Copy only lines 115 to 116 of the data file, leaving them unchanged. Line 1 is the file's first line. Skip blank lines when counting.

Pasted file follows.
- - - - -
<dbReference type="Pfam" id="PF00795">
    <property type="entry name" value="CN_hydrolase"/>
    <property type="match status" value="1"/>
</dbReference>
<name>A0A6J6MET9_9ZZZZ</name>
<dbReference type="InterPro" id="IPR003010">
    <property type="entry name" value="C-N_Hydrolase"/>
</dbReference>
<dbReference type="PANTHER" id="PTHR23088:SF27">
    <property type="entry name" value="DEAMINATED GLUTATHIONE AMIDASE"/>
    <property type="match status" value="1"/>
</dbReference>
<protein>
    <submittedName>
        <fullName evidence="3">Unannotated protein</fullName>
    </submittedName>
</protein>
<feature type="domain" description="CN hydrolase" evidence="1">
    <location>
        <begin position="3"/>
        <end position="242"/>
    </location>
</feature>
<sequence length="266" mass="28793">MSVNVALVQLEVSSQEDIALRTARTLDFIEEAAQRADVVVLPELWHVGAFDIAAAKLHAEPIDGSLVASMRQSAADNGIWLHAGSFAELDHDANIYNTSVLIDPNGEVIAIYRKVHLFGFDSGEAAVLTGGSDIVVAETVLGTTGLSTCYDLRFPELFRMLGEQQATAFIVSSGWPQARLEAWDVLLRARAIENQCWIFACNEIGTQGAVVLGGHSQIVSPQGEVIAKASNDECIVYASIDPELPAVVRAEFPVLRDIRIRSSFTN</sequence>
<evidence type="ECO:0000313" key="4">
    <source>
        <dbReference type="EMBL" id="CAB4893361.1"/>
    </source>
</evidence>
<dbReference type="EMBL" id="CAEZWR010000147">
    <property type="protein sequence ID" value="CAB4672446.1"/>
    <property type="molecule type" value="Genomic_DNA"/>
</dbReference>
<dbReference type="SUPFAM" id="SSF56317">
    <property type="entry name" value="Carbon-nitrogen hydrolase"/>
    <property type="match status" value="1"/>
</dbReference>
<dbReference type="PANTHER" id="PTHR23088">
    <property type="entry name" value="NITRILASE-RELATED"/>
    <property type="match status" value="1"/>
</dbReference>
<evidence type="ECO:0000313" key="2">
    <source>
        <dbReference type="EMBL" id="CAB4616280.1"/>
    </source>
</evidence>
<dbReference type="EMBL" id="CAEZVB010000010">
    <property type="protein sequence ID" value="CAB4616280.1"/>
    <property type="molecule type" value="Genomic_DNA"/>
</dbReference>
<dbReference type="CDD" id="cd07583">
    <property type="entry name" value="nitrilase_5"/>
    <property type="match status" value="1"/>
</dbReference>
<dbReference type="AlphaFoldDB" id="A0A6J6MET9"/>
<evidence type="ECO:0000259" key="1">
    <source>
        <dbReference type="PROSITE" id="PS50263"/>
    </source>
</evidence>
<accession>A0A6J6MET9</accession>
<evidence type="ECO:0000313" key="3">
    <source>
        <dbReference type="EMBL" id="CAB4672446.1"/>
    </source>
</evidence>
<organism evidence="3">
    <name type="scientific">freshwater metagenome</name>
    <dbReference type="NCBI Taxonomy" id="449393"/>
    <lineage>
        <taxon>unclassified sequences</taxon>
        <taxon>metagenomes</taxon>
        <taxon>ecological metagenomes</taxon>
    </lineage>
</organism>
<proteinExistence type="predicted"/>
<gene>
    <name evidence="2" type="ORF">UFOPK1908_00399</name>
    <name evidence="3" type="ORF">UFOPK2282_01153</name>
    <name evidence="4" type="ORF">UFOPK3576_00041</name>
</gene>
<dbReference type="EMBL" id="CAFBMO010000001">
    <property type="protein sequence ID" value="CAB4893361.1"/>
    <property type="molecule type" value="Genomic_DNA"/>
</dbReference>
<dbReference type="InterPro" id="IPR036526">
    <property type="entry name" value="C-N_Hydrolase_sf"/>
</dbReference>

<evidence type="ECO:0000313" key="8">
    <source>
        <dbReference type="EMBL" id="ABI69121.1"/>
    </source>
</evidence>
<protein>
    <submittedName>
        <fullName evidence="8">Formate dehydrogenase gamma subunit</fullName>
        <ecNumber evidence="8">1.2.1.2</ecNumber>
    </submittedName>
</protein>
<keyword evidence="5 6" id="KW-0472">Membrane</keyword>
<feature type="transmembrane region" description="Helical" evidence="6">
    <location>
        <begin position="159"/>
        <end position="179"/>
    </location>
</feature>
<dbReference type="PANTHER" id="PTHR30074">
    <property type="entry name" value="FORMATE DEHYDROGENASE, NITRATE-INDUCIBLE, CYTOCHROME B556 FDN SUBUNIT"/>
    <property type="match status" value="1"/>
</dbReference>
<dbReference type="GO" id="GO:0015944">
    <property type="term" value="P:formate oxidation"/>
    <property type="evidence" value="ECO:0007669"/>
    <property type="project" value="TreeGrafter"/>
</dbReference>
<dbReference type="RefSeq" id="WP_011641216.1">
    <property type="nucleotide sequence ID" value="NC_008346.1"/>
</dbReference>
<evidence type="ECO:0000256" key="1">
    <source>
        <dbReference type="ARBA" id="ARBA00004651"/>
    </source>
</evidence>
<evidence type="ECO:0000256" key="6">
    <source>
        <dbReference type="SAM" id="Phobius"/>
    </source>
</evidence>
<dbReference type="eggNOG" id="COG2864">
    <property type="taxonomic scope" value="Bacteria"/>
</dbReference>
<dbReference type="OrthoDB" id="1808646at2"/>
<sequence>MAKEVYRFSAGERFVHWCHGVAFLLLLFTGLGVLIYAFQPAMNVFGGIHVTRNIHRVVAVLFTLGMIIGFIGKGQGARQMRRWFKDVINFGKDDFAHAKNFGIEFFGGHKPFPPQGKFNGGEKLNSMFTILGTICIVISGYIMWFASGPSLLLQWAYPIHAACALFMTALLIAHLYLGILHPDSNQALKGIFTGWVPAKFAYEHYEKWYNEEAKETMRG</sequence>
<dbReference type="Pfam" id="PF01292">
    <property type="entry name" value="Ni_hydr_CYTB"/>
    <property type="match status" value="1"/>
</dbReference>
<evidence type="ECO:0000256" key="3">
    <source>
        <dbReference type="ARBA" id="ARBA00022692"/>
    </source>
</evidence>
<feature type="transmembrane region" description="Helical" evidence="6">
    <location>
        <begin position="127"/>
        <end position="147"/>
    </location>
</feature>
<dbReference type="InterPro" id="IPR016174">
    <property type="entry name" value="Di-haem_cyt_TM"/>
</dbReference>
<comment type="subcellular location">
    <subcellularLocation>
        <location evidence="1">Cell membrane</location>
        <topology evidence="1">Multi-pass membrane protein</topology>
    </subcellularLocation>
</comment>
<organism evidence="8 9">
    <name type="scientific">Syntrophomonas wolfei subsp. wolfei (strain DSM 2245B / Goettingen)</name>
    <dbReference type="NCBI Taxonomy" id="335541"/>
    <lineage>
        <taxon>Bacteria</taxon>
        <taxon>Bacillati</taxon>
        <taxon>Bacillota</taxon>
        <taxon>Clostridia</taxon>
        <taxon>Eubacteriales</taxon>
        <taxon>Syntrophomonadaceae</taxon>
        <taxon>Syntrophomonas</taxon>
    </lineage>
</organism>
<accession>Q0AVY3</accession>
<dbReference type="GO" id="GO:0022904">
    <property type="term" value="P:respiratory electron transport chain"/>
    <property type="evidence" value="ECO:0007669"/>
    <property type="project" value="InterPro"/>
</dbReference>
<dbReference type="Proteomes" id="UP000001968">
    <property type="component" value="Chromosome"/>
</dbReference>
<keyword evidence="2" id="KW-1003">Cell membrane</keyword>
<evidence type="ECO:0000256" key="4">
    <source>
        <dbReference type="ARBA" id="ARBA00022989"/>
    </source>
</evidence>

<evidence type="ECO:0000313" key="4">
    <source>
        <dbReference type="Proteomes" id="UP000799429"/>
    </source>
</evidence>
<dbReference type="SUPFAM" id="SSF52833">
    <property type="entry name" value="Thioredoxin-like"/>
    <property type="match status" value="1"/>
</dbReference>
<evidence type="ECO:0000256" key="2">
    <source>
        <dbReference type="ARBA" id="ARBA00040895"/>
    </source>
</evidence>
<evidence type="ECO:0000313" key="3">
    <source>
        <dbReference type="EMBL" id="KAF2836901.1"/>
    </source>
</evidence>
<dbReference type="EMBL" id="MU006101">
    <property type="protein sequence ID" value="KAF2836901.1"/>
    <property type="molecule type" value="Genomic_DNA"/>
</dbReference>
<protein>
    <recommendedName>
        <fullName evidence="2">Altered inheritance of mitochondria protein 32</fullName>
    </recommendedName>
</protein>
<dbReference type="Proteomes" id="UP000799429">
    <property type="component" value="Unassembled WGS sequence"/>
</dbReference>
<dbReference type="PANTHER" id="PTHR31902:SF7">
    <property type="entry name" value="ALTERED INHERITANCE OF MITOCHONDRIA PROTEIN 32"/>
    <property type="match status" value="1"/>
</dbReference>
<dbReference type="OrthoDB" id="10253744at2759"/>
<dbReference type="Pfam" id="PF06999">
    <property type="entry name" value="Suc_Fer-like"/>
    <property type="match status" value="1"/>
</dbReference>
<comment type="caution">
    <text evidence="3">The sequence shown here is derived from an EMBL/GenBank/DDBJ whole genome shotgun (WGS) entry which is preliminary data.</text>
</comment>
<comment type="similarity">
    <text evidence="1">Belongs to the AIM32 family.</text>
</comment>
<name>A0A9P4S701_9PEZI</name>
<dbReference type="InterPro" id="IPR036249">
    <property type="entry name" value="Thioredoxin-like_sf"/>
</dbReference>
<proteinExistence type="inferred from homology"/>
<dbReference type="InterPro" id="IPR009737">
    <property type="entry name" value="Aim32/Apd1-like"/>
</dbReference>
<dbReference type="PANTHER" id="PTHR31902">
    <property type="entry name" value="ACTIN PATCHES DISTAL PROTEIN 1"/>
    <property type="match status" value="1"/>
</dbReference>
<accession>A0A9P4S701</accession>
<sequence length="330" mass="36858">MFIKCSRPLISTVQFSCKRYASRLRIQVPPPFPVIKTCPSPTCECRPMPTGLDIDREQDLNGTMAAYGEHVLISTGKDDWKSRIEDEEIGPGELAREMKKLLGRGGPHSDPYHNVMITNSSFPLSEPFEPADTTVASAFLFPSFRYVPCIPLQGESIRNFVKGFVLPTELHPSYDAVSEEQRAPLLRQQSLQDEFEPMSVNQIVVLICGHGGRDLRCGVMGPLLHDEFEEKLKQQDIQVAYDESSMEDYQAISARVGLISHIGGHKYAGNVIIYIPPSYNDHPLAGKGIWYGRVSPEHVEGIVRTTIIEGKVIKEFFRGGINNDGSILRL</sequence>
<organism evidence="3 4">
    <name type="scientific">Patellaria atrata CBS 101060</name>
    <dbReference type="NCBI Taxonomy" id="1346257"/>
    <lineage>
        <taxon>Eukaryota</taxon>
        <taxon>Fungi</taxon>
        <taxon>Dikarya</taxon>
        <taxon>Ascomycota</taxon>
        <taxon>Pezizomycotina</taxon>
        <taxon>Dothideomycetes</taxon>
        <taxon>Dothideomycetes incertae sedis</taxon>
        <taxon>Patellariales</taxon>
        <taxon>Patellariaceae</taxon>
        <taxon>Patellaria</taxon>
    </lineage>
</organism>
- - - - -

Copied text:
</dbReference>
<dbReference type="RefSeq" id="WP_011641216.1">